From Deffingen to Wasserburg: Günzburg and its seven districts
The image of Günzburg would be incomplete without its districts. While the community of Nornheim had already become a part of the city of Günzburg in 1972, the other six districts of Deffingen, Denzingen, Leinheim, Reisenburg, Riedhausen and Wasserburg, were integrated into the city of Günzburg during the regional reform in 1978 and lost their communal independence. Together, today they form the greater district city of Günzburg with nearly 21,000 inhabitants.
Even if the districts are embedded into the community of the city of Günzburg, they have still retained their character as independent communities. The active club activities in the individual localities play an important role in this.
Deffingen is located on the Günz Valley terrace at the motorway exit Günzburg and the federal road B 16. Deffingen was originally mentioned in the 12th and 13th centuries as a possession of the “de Tafingen” lords. Its fortress stood on the Schlossberg at the northern edge of the locality, but was torn down in 1839. The Schlossgasse road leading to the hill still reminds one of the former compound. Deffingen was purchased by the city of Günzburg in 1571. A notable historic monument is the Church of St. Ulrich in the town center. The choir of the church still displays structural traces of the late Gothic period. During the Bavarian municipal edict, Deffingen became an individual municipality in 1818 and remained so until 1978. Today, Deffingen has about 630 residents.
Denzingen is located to the south of Günzburg in its immediate vicinity and extends from the Günz Valley to summit of the edge of the Günz Valley. With its signs of neolithic and Roman occupation, the locality is one of the oldest settlement areas in the vicinity of the city. Denzingen was first mentioned in the 12th century in charter, when the cleric Sigeboto of Günzburg gifted a mill in “Tainzingen” to the St. Ulrich and Afra Abbey in Augsburg. On September 12, 1944, an American bombing raid hit Denzingen, in which 9 people were killed and numerous inhabitants wounded. The subsidiary church of St. Anna has remained an historic monument, the building of which probably reaches back into the late middle ages. Structurally, Denzingen grew into Günzburg even before the incorporation and today has 1,500 residents.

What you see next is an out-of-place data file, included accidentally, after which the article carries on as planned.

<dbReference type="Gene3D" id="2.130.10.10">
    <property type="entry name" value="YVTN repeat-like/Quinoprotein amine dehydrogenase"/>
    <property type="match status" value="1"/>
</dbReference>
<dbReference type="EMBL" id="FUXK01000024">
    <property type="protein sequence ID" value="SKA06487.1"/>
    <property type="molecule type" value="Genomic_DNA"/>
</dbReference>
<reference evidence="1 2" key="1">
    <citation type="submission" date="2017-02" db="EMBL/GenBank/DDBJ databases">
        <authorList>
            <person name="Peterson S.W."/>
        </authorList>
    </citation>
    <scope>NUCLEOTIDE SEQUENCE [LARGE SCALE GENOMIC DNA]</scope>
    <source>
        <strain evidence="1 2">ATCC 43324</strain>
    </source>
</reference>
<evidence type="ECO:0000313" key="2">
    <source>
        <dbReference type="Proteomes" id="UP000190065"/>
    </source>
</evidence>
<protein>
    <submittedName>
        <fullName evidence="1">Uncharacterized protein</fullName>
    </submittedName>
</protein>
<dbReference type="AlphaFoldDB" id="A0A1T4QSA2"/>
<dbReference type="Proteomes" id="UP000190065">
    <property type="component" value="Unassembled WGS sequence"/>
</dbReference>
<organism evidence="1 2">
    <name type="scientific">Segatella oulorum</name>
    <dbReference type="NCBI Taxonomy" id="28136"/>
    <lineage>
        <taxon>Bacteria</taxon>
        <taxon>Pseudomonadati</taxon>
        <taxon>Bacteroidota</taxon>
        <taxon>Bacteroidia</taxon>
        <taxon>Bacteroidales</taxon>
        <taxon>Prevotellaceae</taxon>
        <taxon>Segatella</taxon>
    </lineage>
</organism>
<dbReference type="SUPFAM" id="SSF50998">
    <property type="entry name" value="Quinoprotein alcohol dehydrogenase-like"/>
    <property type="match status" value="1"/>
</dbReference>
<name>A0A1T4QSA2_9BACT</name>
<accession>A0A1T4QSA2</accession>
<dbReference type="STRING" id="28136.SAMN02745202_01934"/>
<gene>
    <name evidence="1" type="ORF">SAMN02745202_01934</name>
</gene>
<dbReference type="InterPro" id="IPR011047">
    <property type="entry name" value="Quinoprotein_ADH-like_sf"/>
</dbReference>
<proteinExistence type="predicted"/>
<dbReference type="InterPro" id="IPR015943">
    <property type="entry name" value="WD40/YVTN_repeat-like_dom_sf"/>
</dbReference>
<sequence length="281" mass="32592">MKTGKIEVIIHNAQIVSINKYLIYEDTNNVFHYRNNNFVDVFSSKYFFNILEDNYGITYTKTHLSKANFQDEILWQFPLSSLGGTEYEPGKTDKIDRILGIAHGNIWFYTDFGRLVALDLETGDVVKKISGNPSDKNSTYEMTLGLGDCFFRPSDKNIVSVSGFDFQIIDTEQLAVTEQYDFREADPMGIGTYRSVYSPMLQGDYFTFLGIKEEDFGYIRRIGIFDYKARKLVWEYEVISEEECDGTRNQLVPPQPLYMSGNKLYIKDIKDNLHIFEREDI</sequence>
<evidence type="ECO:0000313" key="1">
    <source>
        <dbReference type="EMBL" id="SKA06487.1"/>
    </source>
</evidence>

Leinheim is located on the southern slope of the east-west intersection, which uses the motorway to bridge the elevation between the Günz and the Kammel Rivers. The municipality also includes Sonnenhof, near Nornheim. Apparently the extended locale was created from multiple sub-settlements. The lords of Roth probably took over rule of the town in the middle ages. In any case, they were registered multiple times as “zu Leinheim” in charters in the 14th century. In 1454, Leinheim became a territory of the city of Günzburg. The church of St. Blasius and the schoolhouse remain as historical monuments. The church was built in 1715 and was last renovated in 1955. The schoolhouse was built in 1820 and last extended in 1950. Previously lessons were probably given on a farm, which had the house name of “beim Schulmeister (at the schoolmaster's)”. Today, there are about 630 people referring to themselves as “Leinheimers”.